Enter some integers for VECTOR: 1 2 3
Enter some integers for LIST: 1 2 3

Now we will compare VECTOR & LIST for equality :: VECTOR & LIST are EQUAL
~/programming/c++ $ ./a.out
Enter some integers for VECTOR: 1 2 3
Enter some integers for LIST: 1 2

Now we will compare VECTOR & LIST for equality :: VECTOR & LIST are NOT
equal

-- arnuldhttp://lispmachine.wordpress.com

You could also try std::equal for containers of the same length.

Also, your code should stop looping as soon as an element doesn't
match.

hth
So, it's easy to say:

if (ivec.size() != ilist.size())
return false;
else
return std::equal(ivec.begin(), ivec.end(), ilist.begin());

Oct 9 '07 #3

P: n/a
On Tue, 09 Oct 2007 12:17:16 -0700, red floyd wrote:
So, it's easy to say:

if (ivec.size() != ilist.size())
return false;
else
return std::equal(ivec.begin(), ivec.end(), ilist.begin());

I have wrapped everything into 2 functions and I used main(), only to call
them. how about this ?

bool comp_elem( std::vector<intconst& ivec, std::list<intconst& ilist )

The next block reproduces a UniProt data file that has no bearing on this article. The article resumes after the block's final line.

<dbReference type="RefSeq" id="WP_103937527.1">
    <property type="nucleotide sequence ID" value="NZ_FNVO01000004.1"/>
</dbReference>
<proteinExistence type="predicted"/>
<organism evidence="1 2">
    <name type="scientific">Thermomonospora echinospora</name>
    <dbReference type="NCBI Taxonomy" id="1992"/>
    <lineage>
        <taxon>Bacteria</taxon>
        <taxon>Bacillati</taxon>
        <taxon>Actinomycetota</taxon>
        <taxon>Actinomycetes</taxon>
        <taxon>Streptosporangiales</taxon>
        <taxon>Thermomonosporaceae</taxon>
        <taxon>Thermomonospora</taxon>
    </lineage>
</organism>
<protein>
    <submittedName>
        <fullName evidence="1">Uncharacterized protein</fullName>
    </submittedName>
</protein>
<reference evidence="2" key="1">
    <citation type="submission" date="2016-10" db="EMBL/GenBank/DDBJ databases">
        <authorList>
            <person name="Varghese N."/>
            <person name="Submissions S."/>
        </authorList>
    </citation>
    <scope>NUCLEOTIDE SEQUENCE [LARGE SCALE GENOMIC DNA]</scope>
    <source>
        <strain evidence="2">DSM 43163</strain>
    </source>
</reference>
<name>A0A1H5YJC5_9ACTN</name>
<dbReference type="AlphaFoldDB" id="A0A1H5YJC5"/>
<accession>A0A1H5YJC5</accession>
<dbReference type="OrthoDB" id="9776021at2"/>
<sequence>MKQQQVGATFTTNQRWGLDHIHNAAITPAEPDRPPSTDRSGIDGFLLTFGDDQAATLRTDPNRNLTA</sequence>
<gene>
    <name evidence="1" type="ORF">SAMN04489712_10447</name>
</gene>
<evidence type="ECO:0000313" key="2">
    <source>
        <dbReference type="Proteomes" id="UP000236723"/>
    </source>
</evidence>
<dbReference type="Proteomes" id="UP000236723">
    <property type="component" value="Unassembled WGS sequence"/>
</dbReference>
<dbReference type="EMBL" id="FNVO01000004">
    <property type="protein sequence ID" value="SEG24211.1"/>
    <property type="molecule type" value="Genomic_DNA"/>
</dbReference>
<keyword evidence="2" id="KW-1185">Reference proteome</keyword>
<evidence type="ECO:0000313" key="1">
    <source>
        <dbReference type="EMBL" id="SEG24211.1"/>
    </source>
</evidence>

{
if( ivec.size() != ilist.size() )
{
return false;
}
else
{
return std::equal( ivec.begin(), ivec.end(), ilist.begin() );
}
}
void print_result( bool result )
{
if( result )
{
std::cout << "VECTOR & LIST are EQUAL" << std::endl;
}
else
{
std::cout << "VECTOR & LIST are NOT equal" << std::endl;
}
}
int main()
{
std::cout << "Enter some integers for VECTOR: ";
std::vector<intivec;
std::copy( std::istream_iterator<int>( std::cin ),
std::istream_iterator<int>(),
std::back_inserter( ivec ) );

std::cin.clear();
std::cout << "Enter some integers for LIST: ";
std::list<intilist;
std::copy( std::istream_iterator<int>( std::cin ),
std::istream_iterator<int>(),
std::back_inserter( ilist ) );
std::cout << "\nNow we will compare VECTOR & LIST for equality :: ";